Galesburg Register-Mail from Galesburg, Illinois on September 13, 1963 · Page 3
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Galesburg Register-Mail from Galesburg, Illinois · Page 3

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Galesburg, Illinois
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Friday, September 13, 1963
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Page 3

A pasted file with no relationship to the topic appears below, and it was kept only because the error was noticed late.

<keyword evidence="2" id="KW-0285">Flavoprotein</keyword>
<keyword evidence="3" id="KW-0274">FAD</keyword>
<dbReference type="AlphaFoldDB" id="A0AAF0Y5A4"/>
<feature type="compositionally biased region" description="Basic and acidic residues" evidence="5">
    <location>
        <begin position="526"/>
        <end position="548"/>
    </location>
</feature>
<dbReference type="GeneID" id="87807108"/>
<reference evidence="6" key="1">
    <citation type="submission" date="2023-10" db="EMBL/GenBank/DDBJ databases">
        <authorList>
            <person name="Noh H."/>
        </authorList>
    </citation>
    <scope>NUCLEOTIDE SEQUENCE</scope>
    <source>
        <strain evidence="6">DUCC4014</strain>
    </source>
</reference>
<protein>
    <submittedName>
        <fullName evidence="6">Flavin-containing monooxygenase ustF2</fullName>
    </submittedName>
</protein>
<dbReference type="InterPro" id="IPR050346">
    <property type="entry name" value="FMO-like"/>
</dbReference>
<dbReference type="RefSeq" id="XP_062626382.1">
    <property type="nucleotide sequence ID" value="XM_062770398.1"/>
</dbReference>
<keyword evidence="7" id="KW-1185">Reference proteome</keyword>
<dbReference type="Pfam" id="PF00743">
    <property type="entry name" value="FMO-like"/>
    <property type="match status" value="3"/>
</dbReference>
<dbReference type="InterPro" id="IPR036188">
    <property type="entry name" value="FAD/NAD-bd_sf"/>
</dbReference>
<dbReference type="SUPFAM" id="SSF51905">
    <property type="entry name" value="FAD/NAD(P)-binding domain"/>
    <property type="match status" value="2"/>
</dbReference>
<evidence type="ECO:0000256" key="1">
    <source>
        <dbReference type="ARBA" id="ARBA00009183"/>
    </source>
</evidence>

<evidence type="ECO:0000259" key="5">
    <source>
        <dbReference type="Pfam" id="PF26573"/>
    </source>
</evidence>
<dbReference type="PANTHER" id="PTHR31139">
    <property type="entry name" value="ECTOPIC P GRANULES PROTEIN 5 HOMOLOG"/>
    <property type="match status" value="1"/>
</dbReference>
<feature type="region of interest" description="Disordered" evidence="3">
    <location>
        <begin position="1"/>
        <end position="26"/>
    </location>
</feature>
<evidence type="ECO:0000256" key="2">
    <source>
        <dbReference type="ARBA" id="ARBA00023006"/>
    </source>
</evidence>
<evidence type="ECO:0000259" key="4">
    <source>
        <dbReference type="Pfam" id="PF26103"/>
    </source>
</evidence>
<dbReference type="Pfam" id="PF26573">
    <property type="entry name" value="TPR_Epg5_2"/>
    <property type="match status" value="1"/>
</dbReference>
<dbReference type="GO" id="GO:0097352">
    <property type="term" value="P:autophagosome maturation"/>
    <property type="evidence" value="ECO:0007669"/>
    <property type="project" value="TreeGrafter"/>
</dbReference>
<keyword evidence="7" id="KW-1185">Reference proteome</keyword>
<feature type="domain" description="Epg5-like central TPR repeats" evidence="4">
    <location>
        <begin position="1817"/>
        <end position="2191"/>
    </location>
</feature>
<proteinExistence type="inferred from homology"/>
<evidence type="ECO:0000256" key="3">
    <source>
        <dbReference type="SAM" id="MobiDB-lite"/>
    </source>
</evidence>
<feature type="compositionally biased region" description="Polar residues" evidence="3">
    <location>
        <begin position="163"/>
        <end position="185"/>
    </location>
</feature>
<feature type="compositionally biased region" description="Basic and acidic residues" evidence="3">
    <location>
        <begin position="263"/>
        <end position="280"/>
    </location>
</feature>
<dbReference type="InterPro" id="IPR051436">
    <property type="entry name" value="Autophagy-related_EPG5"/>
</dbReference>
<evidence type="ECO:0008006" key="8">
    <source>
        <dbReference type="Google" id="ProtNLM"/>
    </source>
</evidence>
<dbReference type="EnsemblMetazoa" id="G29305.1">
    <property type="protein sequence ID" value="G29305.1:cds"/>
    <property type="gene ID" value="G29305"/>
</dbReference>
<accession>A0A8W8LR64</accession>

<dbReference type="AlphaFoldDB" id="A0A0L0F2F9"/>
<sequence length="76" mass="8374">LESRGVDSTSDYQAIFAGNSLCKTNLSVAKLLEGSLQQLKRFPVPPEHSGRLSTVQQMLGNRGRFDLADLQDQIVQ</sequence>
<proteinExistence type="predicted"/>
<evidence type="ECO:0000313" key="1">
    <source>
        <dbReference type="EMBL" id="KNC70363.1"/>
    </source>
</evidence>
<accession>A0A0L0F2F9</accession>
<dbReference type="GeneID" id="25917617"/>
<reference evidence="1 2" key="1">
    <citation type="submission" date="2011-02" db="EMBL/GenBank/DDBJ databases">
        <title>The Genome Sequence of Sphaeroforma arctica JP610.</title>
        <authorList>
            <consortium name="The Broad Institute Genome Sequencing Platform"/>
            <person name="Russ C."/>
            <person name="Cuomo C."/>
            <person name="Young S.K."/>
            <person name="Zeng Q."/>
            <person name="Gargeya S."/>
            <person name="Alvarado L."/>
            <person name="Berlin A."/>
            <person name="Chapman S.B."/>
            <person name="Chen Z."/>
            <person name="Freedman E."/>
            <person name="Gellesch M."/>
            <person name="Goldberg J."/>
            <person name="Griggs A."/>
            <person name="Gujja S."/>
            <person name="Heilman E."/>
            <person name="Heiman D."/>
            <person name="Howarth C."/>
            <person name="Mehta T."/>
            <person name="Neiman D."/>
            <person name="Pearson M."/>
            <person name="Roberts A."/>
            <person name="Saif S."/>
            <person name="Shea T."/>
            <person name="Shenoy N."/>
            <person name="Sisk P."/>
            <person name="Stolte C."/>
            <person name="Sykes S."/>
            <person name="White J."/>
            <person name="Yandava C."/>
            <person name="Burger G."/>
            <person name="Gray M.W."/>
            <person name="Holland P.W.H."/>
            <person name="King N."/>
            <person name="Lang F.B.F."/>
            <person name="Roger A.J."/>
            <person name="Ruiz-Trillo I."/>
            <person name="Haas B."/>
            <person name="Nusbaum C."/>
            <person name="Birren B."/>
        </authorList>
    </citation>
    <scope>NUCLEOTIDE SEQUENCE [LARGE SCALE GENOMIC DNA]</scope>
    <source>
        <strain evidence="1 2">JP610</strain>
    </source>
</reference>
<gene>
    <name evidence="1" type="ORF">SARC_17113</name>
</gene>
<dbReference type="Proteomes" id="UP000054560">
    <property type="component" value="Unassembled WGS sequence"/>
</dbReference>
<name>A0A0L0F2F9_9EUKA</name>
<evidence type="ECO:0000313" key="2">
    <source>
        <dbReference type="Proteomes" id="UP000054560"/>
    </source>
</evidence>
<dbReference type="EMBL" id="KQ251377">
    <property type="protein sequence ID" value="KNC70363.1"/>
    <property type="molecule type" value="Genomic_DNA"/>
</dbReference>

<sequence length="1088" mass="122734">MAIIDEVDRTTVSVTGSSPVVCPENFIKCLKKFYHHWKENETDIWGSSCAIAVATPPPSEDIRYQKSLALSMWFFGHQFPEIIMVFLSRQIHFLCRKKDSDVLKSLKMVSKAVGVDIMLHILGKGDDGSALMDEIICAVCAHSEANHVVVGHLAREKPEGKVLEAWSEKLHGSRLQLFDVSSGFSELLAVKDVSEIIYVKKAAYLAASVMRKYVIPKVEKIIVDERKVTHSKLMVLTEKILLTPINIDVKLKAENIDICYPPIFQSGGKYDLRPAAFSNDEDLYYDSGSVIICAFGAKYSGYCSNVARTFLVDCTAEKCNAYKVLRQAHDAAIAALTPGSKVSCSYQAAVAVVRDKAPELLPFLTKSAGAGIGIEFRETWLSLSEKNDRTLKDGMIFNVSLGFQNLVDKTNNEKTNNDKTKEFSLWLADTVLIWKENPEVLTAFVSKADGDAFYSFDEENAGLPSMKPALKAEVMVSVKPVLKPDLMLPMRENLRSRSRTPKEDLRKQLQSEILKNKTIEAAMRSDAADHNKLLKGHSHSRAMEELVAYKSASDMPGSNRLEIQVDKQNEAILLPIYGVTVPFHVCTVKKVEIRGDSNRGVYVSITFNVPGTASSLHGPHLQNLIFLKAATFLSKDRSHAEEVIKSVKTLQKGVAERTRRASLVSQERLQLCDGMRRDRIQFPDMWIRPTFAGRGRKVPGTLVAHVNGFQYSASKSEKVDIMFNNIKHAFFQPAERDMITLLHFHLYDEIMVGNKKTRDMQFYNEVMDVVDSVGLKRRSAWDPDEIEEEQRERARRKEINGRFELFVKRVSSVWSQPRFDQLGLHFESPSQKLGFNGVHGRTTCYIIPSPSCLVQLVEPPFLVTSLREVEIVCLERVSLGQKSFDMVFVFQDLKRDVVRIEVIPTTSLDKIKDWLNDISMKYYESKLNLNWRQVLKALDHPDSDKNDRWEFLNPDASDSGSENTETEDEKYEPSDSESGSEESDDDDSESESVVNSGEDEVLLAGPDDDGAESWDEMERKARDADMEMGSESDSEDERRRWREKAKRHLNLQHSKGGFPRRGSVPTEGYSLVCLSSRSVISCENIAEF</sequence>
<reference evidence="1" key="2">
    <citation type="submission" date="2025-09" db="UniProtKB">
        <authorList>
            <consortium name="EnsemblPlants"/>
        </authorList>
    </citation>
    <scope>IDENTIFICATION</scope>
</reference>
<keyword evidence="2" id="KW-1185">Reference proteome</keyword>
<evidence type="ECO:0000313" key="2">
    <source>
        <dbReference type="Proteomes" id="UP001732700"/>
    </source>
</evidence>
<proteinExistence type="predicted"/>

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Public Aid Department to Check on Single Recipients Golesburg Register-Moil, Galesburg, Friday* Sept 13, 1963 II By BRUCE R. BAKKE United Press International SPRINGFIELD (UPI) - The 16,000 single recipients of public aid in Illinois will have to have their eligiility re-determined before they will be issued November relief checks. Harold 0. Swank, director of the state Department' of Public Aid, said the step was part of a continuing process of re-evaluating Illinois relief rolls. "Periodically, over the years, we have concentrated on certain areas where we think we might be able to cut the relief cases," Swank said. This time 1 we will give a t horough check to single people. Many times there is no reason why they can't leave one county to get work in another county. "Sometimes a single person rents a sleeping room with no cooking facilities. Then we also have to issue him a meal ticket. Maybe we'll find there are rooms with cooking facilities available and it would be less expensive to put him in one of these places." In Four Categories In July, there were 11,426 single general assistance recipients in Cook County and 4,742 in the rest of the state. The Department of Public Aid puts them into four categories. In the first category, identified as Al, are employable persons not physically disabled. This is the area in which Swank believes there is the greatest possibility of trimming the relief rolls. Most of the Al single persons have no skills and can do only unskilled labor. Many of them are unskilled 18 year olds who have just come off the aid to dependent children categories. Sometimes the Public Aid Department must pay for the movement of these persons to areas in which there are jobs. For the cost of this transfer, the state is able to trim its future relief obligation. In the-A2 category are persons who, because of physical disability, are able to do light work only. In some of these cases, Swank said the persons can be retrained for specific jobs they are capable of holding. Listed in the A3 category are able-bodied persons who are not able to leave their homes. Often these cases involve persons caring for sick relatives. If these people were to leave the home, Swank said, the sick persons would have to be put in private nursing homes at a much greater cost to the state. There are only 1,300 such cases in the state. The Largest Group In the final category, labeled B, are persons who are unable to find work because of a disability. Such persons are partially disabled but not eligible for federal matching funds because they are not "totally and permanently disabled." This is the largest category, including 4,914 persons in Cook County and 1,972 in the rest of the state. Swank said all single persons in these categories will be informed that they must have their eligibility re-determined before they get their November assistance checks. Swank said in the depression years of the 1930s, it was found POSTAL CLERKS SIGN CONTRACT—Representatives of Local 671 United Federation of Postal Clerks signed a contract this morning with the local postmaster concerning personnel policies. Taking part in the signing were (left to right) Ray Mnddcn, Everett Pattison, Don Robinson, Earl D. Griffith, Postmaster Evar Swanson and Edwin Shivcley, assistant post* master. Federal Employes Sign First Contract Two contracts, differing widely from usual labor - management agreements, were signed this morning at the Galesburg Post Office. Representatives of Local 671 United Federation of Postal Clerks, and the Galesburg chapter of the National Assn. of Letter Carriers signed separate con- that when such re-determination orders were issued, about 10 per cent of the persons did not even re-apply for aid. Now the figure is down to about 3 or 4 per cent, Swank said. "You find some recipients have income or resources you didn't know about," Swank said. "These checks, done properly, are always productive." ADMIRAL STEREOPHONIC HIGH FIDELITY INSTRUMENT with Built-in FM I AM, FM Stereo Multiplex Radio Super 20 FM/AM, FM Stereo - Stereophonic the Lanesboro Charming Early American styling. Features "Phantom 3rd Channel" sound. New '.'Custom-Eleven" 4- speed record changer. Drift-free FM / AM, FM stereo multi-plex radio. Powerful dual channel stereo amplifier. Stereophonic High Fidelity the Shorehom $299 95 Featuring amazing Admiral two gram tone arm that can't harm record grooves— YOUR RECORDS CAN LAST OVER 3,000 PLAYS. Smart Danish Modern Lowboy. Two Gram Tone Arm with Reflex Action "floating" cartridge; Admiral Deluxe IV Changer. FM/AM, FM STEREO MULTI-FLEX RADIO Other Admiral Stereo from $189.95 BERG'S 258 East Simmons St. Television Radio - Stereo Appliances Galesburg, III. tracts with Postmaster Evar Swanson. These were termed the first of their kind in this area by Swanson and union representatives. The contracts bring to a local level what was started by an executive order signed by President Kennedy Jan. 17, 1962. The order allowed for the first time, bargaining with the federal government by its employes. The executive order was signed to recognize "the role government unions can play in the formation and implementation of federal personnel policies and practices." But the actual contracts are much different from normal labor - management bargaining agreements. The national contract for the letter carriers, signed March 20 by then Postmaster General J. Edward Day, and the one for clerks signed March 31, and the local contracts do not make provision for wage bargaining. Congress sets the salaries of federal employes. Another most important feature of the contract is that the union members are pledged to a no- strike policy. However, the contracts completed today cover local problems and policies, and call for guaran- SIGN LOCAL AGREEMENT — Galesburg representatives of the local chapter of the National Association of Letter Carriers today signed a negotiated agreement covering local practices, problems and policies in the post office. Present at the signing session were (left to right) Wylie Shlmcl Jr., .lames D. Shea, Postmaster Evar .Swanson, Francis P. Hoist, William Chaney and Edwin Shivcly, assistant postmaster. tees in basic seniority and working conditions. Negotiations began on tho local level June 14 and were completed last month. Handling the talks for the clerks were Earl D. Griffith, president; Everett Pattison, vice president; Don Robinson, and Ray Madden. Bargaining for the carriers were Francis P. Hoist, chairman; Wylie Shimel Jr., William Chaney, James D. Shea, William McKillip, Carl Anderson. Swansorr, Edwin Shivcly, assistant postmaster, Supt. Roger Olson and foremen Leroy Hund and Clarence Hallberg negotiated for the post office. List Patient As Critical PRAIRIE CITY - The condition of Dean VanVclsor of Prairie City, who suffered a heart attack Sunday while on a fishing trip, remains in critical condition and under oxygen at St. Francis Hospital, Macomb, according to a report from his family. A report on his condition as published in Wednesday's issue, was incorrectly listed. READ THE CLASSIFIEDS! Robertson for Referendum on Open Housing CHICAGO (UPI)-Cook County GOP chairman and gubernatorial hopeful Hayes Robertson has come to the support of efforts to secure a statewide referendum on open occupancy. A number of whito neighborhood groups who opposed an open occupancy ordinance passed by the Chicago City Council Wednesday, has begun circulating petitions for such a referendum. SPECIAL PURCHASE! UNBELIEVABLE BUT TRUE! AMAZING APPLIANCE BARGAINS Choice At Only MONEY DOWN ONLY SI WEEKLY EACH BUY ALL 3/ 3-in-l CAN OPENER and KNIFE SHARPENER Has cushioned feet lor counter top opera tion, or may be wall mou-nted Powerful, efficient 3 IN 1 COMBINATION Electric Can Opener with Magnetic Lid Holder, Knife Sharpener, and Magnetic Bottle Opener Safety Guard covers all moving parts. 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